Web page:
Wood-boring Insects Threatening Indiana Hardwoods

  By Nicole VanDerLaan-Hannon and Matthew Ginzel

Indiana has over 9 million acres of forest and timberland combined, and approximately 87% of the timberland in the state is in private ownership. Unfortunately, the sustainability of this resource is threatened by a litany of native and exotic insect pests, and increases in global trade will only further jeopardize the quality and productivity of Indiana’s forests. These insects are capable of reducing tree growth, causing stem deformities or a reduction in timber grade, affecting seed production, and ultimately killing a tree. This article is intended to provide landowners and forest managers with a brief overview of four invasive wood-boring beetles that are either currently found in Indiana or have the potential to enter the state.









Emerald Ash Borer (EAB, Agrilus planipennis); native to Asia and currently found in northeastern U.S. and spreading throughout Indiana. Hosts: Ash, attacks crown first then moves down trunk of tree, can colonize trees greater than 1” in diameter. Life Cycle: Adults are metallic-green (1/3” long) and emerge in late April (Fig.1), leaving D-shapedexit holes in the bark. Larvae are creamy-white and have a flattened body with bell-shaped segments (Fig. 2). They feed in the phloem creating S-shaped galleries. It can take up to three years for symptoms to appear following initial colonization.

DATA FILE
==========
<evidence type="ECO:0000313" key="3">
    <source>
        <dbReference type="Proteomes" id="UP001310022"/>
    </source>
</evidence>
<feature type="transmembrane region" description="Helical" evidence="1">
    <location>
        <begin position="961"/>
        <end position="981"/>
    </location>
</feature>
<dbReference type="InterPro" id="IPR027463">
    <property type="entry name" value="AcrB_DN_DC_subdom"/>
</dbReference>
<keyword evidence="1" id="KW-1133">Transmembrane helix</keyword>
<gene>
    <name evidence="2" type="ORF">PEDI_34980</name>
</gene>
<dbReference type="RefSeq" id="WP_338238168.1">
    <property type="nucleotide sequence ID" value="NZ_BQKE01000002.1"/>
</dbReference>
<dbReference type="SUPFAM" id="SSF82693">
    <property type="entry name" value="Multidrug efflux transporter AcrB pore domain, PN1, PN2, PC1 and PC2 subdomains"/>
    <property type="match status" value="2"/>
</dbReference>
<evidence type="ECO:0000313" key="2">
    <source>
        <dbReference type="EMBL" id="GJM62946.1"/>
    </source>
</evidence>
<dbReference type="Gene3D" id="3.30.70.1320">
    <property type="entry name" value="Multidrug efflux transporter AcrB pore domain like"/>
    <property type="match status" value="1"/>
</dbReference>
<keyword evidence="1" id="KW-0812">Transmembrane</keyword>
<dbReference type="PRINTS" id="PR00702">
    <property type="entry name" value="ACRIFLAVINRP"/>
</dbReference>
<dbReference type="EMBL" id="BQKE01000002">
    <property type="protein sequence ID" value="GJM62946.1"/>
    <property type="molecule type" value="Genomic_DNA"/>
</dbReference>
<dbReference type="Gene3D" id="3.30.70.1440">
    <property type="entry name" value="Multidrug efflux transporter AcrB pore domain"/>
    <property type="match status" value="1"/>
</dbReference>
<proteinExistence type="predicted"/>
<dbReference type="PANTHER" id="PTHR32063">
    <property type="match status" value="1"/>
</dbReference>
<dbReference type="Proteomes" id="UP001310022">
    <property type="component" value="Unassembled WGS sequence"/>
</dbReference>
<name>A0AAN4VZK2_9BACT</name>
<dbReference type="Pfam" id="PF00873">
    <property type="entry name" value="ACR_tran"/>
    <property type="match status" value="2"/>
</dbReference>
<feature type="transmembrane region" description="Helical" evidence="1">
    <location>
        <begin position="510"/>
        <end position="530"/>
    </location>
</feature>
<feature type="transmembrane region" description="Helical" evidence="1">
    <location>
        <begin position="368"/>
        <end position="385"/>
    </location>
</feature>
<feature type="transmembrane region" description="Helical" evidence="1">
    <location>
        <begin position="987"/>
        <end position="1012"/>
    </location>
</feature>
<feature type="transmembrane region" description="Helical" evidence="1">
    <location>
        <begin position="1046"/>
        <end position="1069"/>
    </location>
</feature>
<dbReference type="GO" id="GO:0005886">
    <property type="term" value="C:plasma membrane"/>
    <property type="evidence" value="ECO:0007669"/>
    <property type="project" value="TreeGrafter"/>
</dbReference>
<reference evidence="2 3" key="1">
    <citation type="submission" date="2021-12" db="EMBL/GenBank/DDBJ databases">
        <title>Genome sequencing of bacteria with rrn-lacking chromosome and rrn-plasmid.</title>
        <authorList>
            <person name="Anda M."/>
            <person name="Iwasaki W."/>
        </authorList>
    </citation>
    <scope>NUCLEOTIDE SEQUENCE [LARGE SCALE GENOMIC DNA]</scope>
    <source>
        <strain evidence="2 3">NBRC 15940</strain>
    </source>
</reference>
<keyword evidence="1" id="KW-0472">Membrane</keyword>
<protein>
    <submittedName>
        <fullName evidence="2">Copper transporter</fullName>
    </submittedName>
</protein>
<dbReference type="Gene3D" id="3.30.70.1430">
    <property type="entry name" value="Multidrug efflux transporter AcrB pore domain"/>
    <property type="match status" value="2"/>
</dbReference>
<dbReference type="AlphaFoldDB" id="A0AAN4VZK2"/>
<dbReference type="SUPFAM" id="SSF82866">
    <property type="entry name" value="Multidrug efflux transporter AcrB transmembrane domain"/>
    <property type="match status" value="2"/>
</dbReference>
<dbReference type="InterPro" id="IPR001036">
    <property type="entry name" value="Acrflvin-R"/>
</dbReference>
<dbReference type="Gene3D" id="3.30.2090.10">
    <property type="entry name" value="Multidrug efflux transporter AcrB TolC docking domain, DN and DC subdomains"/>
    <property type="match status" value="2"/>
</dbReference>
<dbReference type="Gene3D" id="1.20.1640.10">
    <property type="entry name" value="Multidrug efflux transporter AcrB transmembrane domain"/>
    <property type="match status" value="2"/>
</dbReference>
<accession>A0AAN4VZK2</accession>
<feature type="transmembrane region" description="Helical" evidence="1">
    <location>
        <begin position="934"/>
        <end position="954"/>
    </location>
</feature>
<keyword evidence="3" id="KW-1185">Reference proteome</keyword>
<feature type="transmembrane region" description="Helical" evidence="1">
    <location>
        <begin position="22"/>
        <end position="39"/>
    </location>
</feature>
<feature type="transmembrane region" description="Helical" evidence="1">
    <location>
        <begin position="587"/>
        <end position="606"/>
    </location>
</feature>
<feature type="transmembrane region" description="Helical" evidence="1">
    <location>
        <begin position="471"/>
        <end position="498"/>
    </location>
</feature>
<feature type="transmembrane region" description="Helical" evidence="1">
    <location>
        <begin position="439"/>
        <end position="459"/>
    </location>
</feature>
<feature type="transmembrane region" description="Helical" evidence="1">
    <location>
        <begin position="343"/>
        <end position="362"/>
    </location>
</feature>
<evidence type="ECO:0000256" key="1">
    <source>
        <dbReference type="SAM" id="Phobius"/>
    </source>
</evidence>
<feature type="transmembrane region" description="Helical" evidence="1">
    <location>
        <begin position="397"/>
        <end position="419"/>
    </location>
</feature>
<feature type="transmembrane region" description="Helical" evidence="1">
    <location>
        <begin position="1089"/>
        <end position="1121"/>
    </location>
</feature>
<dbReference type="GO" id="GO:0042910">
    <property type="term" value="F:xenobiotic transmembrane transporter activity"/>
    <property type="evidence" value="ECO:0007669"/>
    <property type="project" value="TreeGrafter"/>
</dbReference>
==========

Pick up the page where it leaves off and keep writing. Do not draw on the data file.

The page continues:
Signs of Infestation: D-shaped exit holes, vertical splits in the bark, crown dieback, epicormic shoots, flagging and yellowing leaves. More information on EAB can be found at www.extension.entm.purdue.edu/EAB/.

Asian Longhorned Beetle (Anoplophora glabripennis); native to Asia and currently found in New York, New Jersey, Massachusetts and was recently eradicated in Illinois.

Hosts: Primarily maple and capable of attacking a variety of hardwoods.

Life Cycle: Adults (1-1 ½” long) emerge from July to August. They are primarily black in color with white spots on their backs and white bands on their elongate antennae (Fig. 3). Adults feed on leaves and twigs of host plants. Mated females chew oval depressions in the bark where they deposit eggs. Young larvae are creamy-white with dark brown mouthparts and feed on phloem. As the larvae grow, they bore deeper in the heartwood. It may take 1-2 years for larvae to develop into adults.

Signs of Infestation: Oval depressions chewed in the bark, sap exuding from 1/4” or larger round exit holes, “frass” or coarse sawdust near exit holes and at the base of trees, crown dieback, yellowing leaves and weakened branches. For more information, visit www.beetlebusters.info.

Black Stem Borer (Xylosandrus germanus); an ambrosia beetle from Asia, presently found throughout the eastern US including Indiana.

Hosts: Capable of infesting over 200 tree species including chestnut, black walnut, butternut, oak, black cherry, hickory and birch.


Life Cycle: Adults are dark brown (approx. 1/10” long) and emerge in May (Fig. 4).